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South African cricketer Gulam Bodi has been charged under Cricket South Africa’s anti-corruption code for “contriving to fix, or otherwise improperly influence aspects of the 2015 Ram Slam T20 Challenge Series”.
Bodi, who represented the Proteas in two ODIs and one Twenty20 International, has been suspended from playing all forms of cricket and is currently co-operating with anti-corruption officials.
Cricket South Africa confirmed that Bodi was the “intermediary” they had mentioned in December after there were attempts to influence results in the Ram Slam T20 Challenge, which is South Africa’s domestic Twenty20 tournament.
“Following our investigations and due process, we have reached a point where we can confirm that Mr Bodi is the intermediary who was charged by CSA in early December 2015 under the CSA Anti-Corruption Code,” Cricket South Africa chief executive Haroon Lorgat said in a statement.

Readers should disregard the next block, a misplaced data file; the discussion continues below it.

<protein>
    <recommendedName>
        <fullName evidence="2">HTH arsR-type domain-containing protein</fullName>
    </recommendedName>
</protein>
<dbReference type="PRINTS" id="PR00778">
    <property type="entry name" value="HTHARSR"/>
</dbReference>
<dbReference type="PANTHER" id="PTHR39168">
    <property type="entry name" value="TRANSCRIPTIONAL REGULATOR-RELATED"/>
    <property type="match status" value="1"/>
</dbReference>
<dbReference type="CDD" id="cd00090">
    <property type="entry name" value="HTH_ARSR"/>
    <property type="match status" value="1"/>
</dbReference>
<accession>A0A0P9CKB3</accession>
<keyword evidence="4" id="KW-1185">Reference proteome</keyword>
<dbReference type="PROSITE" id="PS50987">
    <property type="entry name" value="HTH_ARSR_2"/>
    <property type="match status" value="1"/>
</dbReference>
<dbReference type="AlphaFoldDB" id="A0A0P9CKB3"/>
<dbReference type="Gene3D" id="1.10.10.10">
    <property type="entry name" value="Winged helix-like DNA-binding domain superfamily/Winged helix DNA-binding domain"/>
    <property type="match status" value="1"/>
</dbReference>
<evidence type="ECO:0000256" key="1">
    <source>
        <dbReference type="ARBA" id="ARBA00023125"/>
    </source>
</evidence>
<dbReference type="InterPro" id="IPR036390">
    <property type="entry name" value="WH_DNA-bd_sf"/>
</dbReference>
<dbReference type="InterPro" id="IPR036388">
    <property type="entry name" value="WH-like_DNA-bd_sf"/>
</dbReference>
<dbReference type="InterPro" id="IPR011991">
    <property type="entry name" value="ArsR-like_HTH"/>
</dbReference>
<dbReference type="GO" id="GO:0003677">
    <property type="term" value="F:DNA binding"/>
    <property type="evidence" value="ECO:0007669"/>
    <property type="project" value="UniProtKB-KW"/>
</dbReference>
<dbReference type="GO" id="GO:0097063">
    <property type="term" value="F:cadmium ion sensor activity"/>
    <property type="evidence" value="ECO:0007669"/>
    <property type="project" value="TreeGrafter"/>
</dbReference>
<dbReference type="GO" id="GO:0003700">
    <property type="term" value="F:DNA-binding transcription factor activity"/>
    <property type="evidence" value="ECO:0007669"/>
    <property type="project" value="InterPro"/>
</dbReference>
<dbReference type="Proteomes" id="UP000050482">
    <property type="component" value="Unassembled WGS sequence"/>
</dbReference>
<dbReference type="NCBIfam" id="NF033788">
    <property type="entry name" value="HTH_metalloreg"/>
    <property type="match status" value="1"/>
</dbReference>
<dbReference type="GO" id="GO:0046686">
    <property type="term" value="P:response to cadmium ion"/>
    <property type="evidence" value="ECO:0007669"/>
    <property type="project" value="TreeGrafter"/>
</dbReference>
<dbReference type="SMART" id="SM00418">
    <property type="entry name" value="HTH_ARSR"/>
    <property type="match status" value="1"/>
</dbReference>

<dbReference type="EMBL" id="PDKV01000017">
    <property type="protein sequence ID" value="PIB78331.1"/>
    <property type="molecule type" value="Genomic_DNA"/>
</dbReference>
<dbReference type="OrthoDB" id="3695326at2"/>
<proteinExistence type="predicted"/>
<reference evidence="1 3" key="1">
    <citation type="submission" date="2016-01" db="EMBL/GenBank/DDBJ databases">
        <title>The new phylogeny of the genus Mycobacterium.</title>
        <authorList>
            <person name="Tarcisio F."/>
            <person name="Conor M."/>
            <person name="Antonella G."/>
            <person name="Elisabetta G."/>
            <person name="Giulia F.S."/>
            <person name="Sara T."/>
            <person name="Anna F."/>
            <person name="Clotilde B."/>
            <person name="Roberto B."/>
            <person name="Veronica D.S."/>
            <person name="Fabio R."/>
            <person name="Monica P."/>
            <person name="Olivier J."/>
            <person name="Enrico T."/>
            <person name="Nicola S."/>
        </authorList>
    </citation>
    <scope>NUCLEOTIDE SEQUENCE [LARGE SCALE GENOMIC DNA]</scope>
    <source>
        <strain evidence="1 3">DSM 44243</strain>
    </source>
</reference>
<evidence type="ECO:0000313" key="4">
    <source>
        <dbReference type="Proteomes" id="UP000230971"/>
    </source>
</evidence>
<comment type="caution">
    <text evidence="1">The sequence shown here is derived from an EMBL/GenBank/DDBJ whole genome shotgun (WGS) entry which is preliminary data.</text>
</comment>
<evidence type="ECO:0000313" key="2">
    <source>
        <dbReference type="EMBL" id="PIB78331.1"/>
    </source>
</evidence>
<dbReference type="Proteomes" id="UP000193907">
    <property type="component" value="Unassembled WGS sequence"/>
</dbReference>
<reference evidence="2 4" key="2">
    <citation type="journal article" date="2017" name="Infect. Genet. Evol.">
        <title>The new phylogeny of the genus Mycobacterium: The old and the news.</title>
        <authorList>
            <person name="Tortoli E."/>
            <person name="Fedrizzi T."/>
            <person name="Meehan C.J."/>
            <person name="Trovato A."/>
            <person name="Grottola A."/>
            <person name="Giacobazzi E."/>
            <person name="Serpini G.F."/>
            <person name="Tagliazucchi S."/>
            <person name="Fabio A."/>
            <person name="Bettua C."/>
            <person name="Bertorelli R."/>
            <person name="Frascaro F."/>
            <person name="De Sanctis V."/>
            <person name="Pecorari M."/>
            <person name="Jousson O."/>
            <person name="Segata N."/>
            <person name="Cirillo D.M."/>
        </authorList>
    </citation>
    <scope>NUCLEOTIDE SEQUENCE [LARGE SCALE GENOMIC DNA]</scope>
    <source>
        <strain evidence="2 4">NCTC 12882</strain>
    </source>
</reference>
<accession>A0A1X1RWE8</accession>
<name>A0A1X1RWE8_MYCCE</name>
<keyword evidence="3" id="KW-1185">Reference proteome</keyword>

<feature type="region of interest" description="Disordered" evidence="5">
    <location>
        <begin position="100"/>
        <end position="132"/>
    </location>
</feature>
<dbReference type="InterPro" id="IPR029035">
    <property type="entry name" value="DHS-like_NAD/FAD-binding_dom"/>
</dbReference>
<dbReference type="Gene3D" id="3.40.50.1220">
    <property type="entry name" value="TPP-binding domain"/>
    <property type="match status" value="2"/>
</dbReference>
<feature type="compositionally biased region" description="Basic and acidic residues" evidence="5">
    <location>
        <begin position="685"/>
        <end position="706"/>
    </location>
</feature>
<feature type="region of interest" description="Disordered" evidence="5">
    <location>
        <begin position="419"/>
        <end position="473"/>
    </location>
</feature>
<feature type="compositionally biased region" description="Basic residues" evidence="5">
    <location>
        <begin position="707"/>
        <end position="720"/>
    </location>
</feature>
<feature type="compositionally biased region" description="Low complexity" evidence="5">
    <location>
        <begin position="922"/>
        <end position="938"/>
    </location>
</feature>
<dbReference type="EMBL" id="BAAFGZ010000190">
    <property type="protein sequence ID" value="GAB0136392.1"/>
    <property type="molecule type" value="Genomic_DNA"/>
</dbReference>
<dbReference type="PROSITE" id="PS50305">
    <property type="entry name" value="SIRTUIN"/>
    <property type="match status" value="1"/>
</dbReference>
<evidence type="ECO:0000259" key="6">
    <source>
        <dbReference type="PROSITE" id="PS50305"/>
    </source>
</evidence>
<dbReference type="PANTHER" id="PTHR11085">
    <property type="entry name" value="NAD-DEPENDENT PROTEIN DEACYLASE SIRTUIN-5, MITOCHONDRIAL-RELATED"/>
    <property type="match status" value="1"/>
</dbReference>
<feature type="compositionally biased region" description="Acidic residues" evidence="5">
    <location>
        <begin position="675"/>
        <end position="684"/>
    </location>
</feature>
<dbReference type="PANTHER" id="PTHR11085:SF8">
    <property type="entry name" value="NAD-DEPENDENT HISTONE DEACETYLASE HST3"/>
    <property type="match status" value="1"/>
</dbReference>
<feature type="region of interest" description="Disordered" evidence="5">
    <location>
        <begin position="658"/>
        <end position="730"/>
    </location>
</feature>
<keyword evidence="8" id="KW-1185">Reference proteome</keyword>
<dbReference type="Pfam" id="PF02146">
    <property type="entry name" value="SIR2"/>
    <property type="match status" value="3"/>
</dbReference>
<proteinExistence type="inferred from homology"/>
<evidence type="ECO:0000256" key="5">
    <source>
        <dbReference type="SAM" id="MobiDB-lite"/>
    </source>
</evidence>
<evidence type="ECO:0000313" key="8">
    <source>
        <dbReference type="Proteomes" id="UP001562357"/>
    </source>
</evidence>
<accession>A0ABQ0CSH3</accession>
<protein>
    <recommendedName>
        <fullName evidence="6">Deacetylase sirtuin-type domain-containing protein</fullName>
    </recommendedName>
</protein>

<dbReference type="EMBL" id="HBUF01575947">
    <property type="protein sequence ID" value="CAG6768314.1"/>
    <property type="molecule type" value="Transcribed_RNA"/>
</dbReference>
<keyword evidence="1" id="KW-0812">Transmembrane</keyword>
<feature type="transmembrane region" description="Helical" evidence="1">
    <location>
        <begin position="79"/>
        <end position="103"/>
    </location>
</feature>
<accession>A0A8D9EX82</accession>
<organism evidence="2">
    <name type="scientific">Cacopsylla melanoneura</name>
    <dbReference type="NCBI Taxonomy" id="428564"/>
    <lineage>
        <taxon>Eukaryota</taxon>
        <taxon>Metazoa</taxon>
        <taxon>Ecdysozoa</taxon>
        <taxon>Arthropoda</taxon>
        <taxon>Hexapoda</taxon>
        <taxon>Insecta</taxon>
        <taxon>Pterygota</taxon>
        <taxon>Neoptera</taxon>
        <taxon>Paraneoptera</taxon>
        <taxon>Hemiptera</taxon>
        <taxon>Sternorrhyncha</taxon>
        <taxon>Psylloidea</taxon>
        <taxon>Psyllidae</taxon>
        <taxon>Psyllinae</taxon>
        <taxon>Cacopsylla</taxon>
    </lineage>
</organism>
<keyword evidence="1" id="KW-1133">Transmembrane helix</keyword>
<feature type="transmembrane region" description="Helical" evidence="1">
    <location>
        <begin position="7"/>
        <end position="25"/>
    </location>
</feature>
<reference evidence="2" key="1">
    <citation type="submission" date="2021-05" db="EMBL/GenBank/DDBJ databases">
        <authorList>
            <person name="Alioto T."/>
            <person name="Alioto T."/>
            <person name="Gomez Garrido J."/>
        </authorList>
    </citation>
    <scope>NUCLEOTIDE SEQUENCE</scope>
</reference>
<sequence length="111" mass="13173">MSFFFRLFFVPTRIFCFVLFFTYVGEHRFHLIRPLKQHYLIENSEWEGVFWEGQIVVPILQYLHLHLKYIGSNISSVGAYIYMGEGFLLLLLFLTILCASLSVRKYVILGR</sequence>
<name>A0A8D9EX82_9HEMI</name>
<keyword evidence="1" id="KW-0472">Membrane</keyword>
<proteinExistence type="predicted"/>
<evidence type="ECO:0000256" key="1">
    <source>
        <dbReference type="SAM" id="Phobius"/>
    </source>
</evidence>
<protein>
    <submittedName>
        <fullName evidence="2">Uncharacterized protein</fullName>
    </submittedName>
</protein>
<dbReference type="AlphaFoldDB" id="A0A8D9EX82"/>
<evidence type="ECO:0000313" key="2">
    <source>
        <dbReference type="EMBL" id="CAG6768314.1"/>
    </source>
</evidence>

After Cricket South Africa complete their investigation, they have the choice of handing the case over to the police, who can launch their own probe and lay additional charges.
“We are aware that there is an investigation going on but we have not received anything,” Brigadier Hangwani Mulaudzi, the spokesperson for the directorate for priority crime investigations, told ESPNcricinfo.
Under the so-called Hansie-clause of the Prevention and Combating of Corrupt Activities Law, any player found guilty of corruption in sports could be fined and faces a life sentence in prison should the case be taken to and heard in a High Court.
On November 6, Cricket South Africa warned players to “be alert” after they received information that an international syndicate was planning to “corrupt domestic cricket.” It was at this time that Cricket South Africa launched their investigation with the help of the International Cricket Council (ICC).
In December, Cricket South Africa had charged Bodi on two counts despite not revealing his name. The first count relates to match-fixing, while the second is in connection with his failure and refusal to co-operate with an investigation being conducted by anti-corruption officials.
When asked by Netwerk 24 on Wednesday if he really was the “intermediary” Cricket South Africa had spoken of, Bodi said: “Absolutely no comment.”
It is understood that a legal case is also being prepared against a number of other players who failed to report corrupt activity.